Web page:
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Chapter 9: Snapshot Server

This chapter uses a combination of the privileged (root) user, and the unprivileged (lxdadmin) user, based on the tasks we are executing.

As noted at the beginning, the snapshot server for LXD should be a mirror of the production server in every way possible. The reason is that you may need to take it to production in the event of a hardware failure, and having not only backups, but a quick way to bring up production containers, keeps those systems administrator panic phone calls and text messages to a minimum. THAT is ALWAYS good!

So the process of building the snapshot server is exactly like the production server. To fully emulate our production server set up, do all of Chapters 1-4 again on the snapshot server, and when completed, return to this spot.

You're back!! Congratulations, this must mean that you have successfully completed the basic install for the snapshot server. That's great news!!

Setting Up The Primary and Snapshot Server Relationship

We've got some housekeeping to do before we continue. First, if you are running in a production environment, you probably have access to a DNS server that you can use for setting up IP to name resolution.

In our lab, we don't have that luxury. Perhaps you've got the same scenario running. For this reason, we are going to add both servers IP addresses and names to the /etc/hosts file on BOTH the primary and the snapshot server. You'll need to do this as your root (or sudo) user.

In our lab, the primary LXD server is running on and the snapshot LXD server is running on We will SSH into both servers and add the following to the /etc/hosts file: lxd-primary lxd-snapshot

Next, we need to allow all traffic between the two servers. To do this, we are going to modify the /etc/firewall.conf file with the following. First, on the lxd-primary server, add this line:

Iptables - (Use the firewalld procedure if possible)


And on the lxd-snapshot server, add this line:


This allows bi-directional traffic of all types to travel between the two servers.


firewall-cmd zone=trusted add-source= --permanent

and on the snapshot server, add this rule:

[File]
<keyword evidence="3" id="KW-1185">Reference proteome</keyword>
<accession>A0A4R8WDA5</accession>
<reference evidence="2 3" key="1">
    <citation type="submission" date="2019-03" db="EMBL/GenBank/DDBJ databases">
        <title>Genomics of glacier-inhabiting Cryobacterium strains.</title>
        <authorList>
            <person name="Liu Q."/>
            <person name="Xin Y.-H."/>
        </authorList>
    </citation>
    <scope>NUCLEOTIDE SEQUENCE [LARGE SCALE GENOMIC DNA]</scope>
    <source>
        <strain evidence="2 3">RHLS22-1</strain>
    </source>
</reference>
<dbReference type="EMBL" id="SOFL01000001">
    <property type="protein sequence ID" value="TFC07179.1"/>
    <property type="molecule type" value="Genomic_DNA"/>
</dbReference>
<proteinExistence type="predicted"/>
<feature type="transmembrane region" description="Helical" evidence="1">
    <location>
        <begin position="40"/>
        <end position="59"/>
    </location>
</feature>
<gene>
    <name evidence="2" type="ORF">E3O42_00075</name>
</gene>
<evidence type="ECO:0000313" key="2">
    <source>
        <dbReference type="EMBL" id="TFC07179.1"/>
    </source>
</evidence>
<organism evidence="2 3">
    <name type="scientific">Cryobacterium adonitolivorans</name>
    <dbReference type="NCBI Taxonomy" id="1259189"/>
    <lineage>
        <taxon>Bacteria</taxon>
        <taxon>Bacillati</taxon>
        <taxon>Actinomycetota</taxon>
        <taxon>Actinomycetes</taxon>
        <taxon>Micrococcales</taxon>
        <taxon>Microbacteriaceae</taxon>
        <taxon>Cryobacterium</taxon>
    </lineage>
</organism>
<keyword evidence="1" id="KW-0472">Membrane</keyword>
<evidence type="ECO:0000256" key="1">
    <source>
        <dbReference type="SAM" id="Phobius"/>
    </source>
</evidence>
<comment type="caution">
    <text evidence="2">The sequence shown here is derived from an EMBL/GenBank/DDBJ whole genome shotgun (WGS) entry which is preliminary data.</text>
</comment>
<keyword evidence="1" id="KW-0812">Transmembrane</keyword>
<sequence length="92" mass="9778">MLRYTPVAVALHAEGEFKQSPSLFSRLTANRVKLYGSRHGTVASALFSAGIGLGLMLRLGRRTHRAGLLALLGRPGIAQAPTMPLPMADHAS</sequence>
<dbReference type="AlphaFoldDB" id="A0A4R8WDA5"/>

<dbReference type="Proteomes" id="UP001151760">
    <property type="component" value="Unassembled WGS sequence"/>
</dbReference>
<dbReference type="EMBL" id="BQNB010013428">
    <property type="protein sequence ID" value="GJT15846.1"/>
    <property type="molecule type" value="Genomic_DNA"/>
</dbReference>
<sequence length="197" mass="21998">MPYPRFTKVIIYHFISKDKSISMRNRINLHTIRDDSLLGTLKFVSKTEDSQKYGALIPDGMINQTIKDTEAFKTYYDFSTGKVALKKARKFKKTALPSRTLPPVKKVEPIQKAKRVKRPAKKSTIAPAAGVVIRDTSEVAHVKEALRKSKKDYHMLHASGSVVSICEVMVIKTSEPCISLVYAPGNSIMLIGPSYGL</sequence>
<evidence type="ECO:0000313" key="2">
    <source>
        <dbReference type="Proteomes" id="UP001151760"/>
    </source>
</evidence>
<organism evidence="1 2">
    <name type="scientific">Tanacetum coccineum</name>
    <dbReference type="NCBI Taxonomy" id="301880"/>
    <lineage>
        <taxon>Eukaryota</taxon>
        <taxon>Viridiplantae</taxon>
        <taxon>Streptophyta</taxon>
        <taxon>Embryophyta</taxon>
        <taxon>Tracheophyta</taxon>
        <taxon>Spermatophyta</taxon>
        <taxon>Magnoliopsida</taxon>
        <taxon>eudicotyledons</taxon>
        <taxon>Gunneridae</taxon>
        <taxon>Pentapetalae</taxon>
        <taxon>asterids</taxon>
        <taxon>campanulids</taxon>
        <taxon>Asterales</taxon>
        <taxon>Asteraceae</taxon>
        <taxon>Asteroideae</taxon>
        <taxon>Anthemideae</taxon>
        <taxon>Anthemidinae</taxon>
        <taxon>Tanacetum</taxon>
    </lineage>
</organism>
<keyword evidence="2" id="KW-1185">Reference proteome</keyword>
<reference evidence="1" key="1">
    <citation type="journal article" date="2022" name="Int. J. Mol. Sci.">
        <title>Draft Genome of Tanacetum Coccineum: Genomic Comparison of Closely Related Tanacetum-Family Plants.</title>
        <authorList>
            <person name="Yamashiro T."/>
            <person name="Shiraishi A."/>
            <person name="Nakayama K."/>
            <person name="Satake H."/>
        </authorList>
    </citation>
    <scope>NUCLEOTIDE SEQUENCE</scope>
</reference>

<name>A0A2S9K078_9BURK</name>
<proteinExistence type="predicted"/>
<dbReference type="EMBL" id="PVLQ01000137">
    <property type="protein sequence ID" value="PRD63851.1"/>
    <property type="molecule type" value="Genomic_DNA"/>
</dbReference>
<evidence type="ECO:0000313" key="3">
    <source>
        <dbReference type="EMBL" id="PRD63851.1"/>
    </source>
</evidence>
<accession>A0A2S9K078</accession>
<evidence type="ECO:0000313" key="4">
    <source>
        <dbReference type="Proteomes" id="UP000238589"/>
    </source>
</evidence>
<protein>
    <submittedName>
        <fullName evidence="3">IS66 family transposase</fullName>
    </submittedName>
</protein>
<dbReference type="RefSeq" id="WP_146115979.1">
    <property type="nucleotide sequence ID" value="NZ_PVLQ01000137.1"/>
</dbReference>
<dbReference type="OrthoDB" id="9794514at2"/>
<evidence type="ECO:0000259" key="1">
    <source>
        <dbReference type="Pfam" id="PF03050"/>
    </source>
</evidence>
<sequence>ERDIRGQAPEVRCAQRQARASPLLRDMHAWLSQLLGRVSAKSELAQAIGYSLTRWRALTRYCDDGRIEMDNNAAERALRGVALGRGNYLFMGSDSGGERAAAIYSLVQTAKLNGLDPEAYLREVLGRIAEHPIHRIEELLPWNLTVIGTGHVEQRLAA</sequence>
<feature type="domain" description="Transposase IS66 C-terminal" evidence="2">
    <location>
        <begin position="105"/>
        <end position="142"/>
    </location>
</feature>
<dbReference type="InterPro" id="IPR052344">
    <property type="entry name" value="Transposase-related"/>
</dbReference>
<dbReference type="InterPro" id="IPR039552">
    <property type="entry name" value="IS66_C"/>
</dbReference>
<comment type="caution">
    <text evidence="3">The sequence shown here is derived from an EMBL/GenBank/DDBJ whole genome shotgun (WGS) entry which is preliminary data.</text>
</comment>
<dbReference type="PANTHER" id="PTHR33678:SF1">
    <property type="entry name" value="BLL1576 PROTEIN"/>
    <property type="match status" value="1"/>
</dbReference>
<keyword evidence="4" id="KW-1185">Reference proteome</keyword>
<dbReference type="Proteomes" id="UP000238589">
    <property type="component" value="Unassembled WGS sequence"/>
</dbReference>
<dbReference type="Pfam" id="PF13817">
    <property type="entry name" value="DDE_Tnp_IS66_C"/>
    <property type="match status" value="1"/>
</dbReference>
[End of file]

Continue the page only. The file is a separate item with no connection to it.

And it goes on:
firewall-cmd zone=trusted add-source= --permanent

then reload:

firewall-cmd reload

Setting Up The Primary and Snapshot Server Relationship (continued)

Next, as our unprivileged (lxdadmin) user, we need to set the trust relationship between the two machines. This is done by executing the following on lxd-primary:

lxc remote add lxd-snapshot

This will display the certificate to accept, so do that, and then it will prompt for your password. This is the "trust password" that you set up when doing the LXD initialization step. Hopefully, you are securely keeping track of all of these passwords. Once you enter the password, you should receive this:

Client certificate stored at server:  lxd-snapshot

It does not hurt to have this done in reverse as well. In other words, set the trust relationship on the lxd-snapshot server so that, if needed, snapshots can be sent back to the lxd-primary server. Simply repeat the steps and substitute in "lxd-primary" for "lxd-snapshot."

Migrating Our First Snapshot

Before we can migrate our first snapshot, we need to have any profiles created on lxd-snapshot that we have created on the lxd-primary. In our case, this is the "macvlan" profile.

You'll need to create this for lxd-snapshot, so go back to Chapter 6 and create the "macvlan" profile on lxd-snapshot. If your two servers have identical parent interface names ("enp3s0" for example) then you can copy the "macvlan" profile over to lxd-snapshot without recreating it:

lxc profile copy macvlan lxd-snapshot